HOW TO GO VEGAN: Practical Tips To Go Vegan and Stay Vegan For Health, the Environment, and Animals!

Written by on June 5, 2014 in Food, Drink & Nutrition, Health with 0 Comments

Source: MaNithyaSudevi

How to go vegan?

1- Decide firmly!
2- Saturate your inner space with vegan-spiration!
3- Reach out, meet others vegans!
4- Start learning about nutrition!
5- Learn yummy vegan recipes!
6- Inspire others!
7- Change your whole lifestyle!
8- Track your progress!

First, when you declare your decision to go vegan within yourself, you empower the choice!

Second, when you make the cognitive shift from seeing “meat” or “food” to seeing “meat” as “a chunk of a dead animal corpse,” it will lost it's appeal to you.

Third, we thrive when we are supported. So, when going vegan, if you don't have other vegans in your social circle, it's important to put yourself out there and make some contacts, even if only online. This way, you'll be encouraged, supported, and even applauded for doing the compassionate thing.

Fourth, because your body is a temple to the divine spirit expressing through it, it's important to keep it healthy, vibrant and energetic. It's a fact that the vegan diet is the healthiest- it's cholesterol free, and it promotes longevity. However, in order to reap the greatest rewards from the foods we vegans eat, we have to make sure to eat more whole, natural, raw foods. If we go vegan then live off instant noodles and dark chocolate, our diet might be “animal friendly,” but it won't be healthy.

Fifth, by learning some delicious new vegan recipes, the switch will be exciting to your taste buds. If we think of veganism in terms of what we “give up,” it will seem like a process of reduction; however, with all the amazing combinations of flavours, textures and ingredients available to us, going vegan isn't about eliminating old foods, it's about adding new ones. Get inspired, and enjoy!

Sixth, to keep yourself enthusiastic about being vegan, remember to share your vegan success story with others, especially people who are also going vegan. This will keep you pumped about yourself, and when you track the positive changes, you'll also be enthusiastic to maintain, and expand on, them.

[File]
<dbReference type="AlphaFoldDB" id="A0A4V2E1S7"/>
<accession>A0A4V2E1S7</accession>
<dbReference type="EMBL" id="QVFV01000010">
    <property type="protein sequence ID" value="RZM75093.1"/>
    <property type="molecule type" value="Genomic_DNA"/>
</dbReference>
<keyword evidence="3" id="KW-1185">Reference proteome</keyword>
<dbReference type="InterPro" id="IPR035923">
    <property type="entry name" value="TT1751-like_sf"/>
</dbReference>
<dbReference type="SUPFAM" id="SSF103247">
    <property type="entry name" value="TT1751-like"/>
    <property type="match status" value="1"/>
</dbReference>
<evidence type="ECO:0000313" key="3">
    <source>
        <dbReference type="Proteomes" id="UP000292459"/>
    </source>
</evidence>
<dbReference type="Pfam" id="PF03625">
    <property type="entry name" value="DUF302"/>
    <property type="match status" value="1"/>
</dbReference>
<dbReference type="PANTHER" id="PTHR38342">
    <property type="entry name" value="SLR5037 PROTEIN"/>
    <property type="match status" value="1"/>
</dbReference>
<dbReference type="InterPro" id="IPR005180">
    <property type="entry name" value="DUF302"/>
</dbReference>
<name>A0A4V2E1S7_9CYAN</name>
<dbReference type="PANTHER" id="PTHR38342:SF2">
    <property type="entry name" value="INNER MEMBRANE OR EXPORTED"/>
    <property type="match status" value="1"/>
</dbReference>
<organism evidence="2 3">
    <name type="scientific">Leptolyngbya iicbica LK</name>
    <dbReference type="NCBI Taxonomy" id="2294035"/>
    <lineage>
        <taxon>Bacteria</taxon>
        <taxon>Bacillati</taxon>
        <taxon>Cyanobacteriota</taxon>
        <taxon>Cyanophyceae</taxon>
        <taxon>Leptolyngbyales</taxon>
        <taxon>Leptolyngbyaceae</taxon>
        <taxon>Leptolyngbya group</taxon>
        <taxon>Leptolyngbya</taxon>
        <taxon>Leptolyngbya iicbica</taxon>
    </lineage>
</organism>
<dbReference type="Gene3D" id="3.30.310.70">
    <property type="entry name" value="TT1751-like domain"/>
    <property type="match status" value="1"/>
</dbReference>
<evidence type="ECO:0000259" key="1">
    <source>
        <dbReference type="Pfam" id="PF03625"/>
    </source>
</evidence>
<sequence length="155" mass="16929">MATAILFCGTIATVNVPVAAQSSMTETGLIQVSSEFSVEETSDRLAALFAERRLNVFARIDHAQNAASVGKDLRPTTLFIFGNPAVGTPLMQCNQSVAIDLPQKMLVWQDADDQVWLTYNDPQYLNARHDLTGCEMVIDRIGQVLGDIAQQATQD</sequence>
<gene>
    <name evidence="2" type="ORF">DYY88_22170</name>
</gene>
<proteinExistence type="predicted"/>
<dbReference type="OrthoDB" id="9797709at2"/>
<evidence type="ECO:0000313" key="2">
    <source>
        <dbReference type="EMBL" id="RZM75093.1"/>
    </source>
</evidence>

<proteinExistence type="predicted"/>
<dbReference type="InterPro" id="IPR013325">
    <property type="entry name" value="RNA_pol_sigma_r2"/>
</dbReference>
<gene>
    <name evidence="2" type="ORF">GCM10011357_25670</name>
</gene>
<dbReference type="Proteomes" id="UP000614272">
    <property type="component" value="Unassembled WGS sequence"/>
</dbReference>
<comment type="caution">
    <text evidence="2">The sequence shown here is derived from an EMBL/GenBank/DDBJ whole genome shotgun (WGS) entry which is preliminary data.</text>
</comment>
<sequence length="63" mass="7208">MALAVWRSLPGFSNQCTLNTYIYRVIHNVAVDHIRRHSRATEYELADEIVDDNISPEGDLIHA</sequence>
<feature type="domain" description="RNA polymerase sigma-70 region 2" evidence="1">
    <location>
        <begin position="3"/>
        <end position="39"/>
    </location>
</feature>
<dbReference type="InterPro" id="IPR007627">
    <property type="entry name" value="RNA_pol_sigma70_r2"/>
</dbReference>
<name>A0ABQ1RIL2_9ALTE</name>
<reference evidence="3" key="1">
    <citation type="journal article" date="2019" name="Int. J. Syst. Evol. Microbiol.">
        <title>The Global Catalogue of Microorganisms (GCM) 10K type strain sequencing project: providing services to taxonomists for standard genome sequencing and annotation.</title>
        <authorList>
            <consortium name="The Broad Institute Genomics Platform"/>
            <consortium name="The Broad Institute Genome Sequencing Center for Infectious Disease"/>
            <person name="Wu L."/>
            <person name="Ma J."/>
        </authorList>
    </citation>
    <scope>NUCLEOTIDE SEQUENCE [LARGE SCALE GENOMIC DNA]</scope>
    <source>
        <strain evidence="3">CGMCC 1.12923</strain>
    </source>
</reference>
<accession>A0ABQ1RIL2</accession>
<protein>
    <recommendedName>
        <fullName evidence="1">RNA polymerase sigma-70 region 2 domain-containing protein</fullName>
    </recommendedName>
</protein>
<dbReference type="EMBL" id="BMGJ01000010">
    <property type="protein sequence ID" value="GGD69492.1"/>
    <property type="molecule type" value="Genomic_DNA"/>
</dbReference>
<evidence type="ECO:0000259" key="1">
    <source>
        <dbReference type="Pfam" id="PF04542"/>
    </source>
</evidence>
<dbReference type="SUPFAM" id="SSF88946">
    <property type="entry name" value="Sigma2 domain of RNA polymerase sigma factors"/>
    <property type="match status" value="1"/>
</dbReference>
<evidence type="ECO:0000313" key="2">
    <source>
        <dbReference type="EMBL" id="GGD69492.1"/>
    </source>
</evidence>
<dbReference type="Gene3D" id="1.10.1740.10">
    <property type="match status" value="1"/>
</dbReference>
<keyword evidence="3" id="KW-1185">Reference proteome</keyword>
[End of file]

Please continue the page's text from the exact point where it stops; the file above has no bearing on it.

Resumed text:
Seventh, don't forget about the non-food non-vegan items out there: leather, wool, fur, animal-tested cosmetics, etc.

Eighth, tracking your progress will keep you motivated to continue with the healthy vegan way of life.

Also check out:

Physicians Committee for Responsible Medicine:

Vegan Health:

People for the Ethical Treatment of Animals:

My blog, where you'll find many vegan recipes and nutrition tips:

“Purely Vegan” a supportive Vegan Facebook group:…

“Why Vegan” Playlist, full of Vegan-spiration:…

“My advice for beginner vegans is that you just have to learn to cook and eat homemade food so you're not tempted or accidentally eat animals. There's so many world cuisines that are veg friendly and many people that have adapted western recipes for veg diets. I can suggest specific sources if you need. So for Western style veg recipes I recommend Paul & Patricia Bragg, and Ann Wigmore for “old school” traditional foods. (I love old veg cookbooks from the 1960's, 70's and earlier) The Post Punk Kitchen is good for more modern cuisine and vegan baking. There are also a ton of great vegan cook ‘zines, like Please Don't Feed the Bears, Soy Not Oi, and a ton more. both have huge diverse databases of veg recipes. does amazing vegan recipes and I think they're also pretty much gluten-free too. The book, How to Cook Everything Vegetarian is a great resource for everyone including beginners that really don't know how to boil water.” Pixie Kaminski

And finally, my own small tips if you're afraid of the cost of food:

-Brown bananas are cheaper than the newer yellow or green ones, but they're just as good in smoothies, in baked goods as egg replacer, or sliced onto toast with peanut butter

-Bread can be stored in the freezer almost indefinitely, then thawed slice by slice when needed. So, if you're like me and you prefer the expensive sprouted-grain uber-healthy breads like Silver Hills brand, buy it when it's on sale, and pop it in the freezer so it doesn't expire. This can also be done with wraps, pitas, and more.

-The locally grown produce at a Farmer's Market is often cheaper than the imported produce at the grocery store. Support your local growers, and check it out!

– Many people in South America eat rice and beans as a daily staple. It's a complete protein, it's tasty, and it's inexpensive! If you're on a student budget, or if you don't like spending money on food, it's highly recommended!

-Buying things like rice, pasta, quinoa, oats, nuts, seeds, grains, dried fruits and more in bulk is cheaper (and better for the environment!) than buying it packaged.

I hope this helps you achieve your VEGAN goal!

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